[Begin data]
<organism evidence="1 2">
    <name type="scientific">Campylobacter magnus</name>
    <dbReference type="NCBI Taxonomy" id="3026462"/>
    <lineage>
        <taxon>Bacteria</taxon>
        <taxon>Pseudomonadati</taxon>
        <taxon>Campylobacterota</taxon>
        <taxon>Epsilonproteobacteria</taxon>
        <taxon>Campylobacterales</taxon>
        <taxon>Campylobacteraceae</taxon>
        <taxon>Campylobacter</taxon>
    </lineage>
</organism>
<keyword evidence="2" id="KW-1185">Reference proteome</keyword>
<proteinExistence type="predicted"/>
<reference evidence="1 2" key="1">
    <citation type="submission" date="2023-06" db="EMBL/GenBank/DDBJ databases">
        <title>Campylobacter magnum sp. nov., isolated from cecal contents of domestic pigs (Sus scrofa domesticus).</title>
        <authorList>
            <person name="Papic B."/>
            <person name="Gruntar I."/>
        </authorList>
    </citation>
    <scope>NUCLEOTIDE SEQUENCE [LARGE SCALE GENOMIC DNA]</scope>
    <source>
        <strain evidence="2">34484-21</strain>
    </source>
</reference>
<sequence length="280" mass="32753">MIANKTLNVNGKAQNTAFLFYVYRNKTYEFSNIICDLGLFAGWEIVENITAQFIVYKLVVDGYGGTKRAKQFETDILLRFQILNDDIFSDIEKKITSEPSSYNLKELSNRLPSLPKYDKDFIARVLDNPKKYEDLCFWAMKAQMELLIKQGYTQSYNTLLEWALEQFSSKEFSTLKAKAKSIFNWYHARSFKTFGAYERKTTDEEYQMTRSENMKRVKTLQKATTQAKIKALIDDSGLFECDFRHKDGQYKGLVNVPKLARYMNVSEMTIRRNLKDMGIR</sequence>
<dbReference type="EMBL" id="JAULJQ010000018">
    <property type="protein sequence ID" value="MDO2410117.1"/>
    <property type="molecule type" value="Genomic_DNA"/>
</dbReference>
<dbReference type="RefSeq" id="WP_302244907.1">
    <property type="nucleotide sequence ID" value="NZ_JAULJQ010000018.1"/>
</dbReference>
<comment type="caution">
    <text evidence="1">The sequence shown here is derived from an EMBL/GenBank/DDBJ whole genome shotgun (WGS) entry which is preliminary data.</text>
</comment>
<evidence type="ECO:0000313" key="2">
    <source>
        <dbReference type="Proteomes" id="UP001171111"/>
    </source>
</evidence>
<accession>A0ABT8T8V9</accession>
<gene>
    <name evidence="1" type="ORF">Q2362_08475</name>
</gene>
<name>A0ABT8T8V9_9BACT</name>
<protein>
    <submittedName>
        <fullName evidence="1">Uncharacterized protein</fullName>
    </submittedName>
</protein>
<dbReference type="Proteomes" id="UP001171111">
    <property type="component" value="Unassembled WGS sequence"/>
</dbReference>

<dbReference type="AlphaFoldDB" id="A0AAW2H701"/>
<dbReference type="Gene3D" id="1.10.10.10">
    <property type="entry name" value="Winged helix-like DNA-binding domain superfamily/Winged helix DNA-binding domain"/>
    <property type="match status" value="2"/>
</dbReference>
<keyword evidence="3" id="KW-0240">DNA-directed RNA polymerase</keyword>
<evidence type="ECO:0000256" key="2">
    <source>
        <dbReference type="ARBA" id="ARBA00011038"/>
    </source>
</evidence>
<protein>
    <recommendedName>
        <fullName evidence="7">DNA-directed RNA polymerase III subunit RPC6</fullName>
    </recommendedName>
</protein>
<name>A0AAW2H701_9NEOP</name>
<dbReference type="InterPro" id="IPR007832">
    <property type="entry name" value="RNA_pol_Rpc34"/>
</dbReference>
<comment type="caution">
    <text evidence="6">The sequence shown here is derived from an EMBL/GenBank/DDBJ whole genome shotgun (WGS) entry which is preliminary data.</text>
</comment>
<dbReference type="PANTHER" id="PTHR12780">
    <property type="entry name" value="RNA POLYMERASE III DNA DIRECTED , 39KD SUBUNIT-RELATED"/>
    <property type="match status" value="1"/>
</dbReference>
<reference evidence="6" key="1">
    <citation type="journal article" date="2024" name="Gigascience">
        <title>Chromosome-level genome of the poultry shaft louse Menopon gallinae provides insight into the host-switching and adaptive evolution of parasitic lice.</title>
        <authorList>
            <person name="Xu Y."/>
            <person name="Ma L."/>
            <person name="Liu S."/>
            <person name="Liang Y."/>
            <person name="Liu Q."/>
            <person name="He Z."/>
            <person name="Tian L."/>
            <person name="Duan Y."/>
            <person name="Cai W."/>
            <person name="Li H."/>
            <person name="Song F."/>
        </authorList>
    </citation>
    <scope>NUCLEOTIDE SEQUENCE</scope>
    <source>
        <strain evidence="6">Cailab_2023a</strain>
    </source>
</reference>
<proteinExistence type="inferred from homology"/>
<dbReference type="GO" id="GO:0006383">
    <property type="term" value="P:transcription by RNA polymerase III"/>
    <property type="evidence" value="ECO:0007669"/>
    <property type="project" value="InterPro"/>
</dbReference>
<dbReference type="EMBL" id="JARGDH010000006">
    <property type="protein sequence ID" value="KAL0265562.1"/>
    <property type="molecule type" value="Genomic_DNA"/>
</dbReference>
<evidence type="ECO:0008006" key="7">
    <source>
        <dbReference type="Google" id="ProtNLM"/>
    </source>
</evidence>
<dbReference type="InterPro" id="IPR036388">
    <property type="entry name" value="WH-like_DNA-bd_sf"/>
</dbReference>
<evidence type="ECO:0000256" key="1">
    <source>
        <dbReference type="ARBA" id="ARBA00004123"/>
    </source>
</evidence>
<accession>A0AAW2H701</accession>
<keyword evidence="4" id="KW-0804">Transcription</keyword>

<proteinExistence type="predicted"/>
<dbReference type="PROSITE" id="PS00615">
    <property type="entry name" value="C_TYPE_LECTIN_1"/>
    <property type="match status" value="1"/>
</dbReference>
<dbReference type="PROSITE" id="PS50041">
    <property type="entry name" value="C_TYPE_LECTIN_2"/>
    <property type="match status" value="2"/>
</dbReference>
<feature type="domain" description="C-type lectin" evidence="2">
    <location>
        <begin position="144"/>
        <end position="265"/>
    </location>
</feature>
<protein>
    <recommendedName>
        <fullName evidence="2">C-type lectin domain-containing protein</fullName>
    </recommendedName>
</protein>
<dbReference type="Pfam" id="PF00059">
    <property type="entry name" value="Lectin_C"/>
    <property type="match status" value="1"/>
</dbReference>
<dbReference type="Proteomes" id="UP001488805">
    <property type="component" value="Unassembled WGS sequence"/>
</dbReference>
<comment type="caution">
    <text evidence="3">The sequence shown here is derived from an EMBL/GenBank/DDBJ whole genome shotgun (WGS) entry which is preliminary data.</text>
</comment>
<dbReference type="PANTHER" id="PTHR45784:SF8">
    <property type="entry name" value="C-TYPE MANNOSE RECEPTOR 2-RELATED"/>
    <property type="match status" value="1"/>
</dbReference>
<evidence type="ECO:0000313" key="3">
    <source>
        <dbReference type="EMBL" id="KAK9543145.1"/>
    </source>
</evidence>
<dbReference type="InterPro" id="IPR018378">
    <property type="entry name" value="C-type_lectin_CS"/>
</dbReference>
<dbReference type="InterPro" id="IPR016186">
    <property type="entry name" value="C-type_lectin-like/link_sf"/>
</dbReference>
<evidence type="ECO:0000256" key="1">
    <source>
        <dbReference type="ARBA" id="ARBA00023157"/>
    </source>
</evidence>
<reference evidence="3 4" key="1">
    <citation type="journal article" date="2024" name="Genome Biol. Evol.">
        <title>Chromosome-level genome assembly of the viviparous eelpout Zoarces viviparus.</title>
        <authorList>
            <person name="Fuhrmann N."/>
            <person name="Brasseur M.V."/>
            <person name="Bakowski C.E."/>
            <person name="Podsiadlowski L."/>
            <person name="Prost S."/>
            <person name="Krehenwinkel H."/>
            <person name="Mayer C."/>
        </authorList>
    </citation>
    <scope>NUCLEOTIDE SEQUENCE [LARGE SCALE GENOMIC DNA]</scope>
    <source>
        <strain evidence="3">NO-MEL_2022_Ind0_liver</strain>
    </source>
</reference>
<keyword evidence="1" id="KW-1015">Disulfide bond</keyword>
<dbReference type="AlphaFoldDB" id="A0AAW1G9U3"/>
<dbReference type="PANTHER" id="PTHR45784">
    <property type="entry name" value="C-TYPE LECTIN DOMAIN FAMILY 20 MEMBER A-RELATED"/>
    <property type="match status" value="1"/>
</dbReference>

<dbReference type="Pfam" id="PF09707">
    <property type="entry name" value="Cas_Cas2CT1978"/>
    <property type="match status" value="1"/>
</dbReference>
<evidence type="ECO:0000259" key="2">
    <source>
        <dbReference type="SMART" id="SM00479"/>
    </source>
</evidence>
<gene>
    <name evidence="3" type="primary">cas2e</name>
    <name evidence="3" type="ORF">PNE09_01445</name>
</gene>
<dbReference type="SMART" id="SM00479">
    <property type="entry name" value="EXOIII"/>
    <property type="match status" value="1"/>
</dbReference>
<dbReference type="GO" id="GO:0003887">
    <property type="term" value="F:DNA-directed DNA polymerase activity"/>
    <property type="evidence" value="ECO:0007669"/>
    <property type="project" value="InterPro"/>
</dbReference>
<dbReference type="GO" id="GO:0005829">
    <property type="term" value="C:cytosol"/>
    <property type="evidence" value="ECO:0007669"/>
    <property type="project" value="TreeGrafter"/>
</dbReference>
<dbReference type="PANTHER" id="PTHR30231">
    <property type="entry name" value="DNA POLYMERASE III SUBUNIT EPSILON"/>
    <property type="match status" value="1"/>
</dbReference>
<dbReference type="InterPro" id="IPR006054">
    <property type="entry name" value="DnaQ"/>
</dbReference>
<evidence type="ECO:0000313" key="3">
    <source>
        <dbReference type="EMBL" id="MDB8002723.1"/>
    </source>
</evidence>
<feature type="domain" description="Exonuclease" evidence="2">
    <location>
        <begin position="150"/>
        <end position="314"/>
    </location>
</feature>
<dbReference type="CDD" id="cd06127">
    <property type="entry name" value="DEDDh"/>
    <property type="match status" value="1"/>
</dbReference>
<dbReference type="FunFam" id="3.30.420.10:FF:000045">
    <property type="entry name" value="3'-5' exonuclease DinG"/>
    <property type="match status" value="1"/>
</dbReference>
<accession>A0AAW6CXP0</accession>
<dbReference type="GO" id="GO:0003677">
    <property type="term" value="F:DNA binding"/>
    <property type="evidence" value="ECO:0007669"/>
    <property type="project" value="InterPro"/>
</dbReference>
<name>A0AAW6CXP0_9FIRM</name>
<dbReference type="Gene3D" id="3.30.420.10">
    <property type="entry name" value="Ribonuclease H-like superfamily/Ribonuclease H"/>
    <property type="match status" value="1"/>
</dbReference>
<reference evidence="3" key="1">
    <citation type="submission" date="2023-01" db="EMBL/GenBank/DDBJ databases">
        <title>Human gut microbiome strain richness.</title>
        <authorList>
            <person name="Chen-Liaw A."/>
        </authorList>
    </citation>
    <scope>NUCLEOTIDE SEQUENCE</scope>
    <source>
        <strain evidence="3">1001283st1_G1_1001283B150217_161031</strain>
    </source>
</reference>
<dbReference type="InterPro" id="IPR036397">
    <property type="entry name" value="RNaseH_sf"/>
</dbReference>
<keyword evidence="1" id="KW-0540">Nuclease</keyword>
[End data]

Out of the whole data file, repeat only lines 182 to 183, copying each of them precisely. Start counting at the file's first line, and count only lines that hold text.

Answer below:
<reference evidence="3 4" key="1">
    <citation type="journal article" date="2024" name="Genome Biol. Evol.">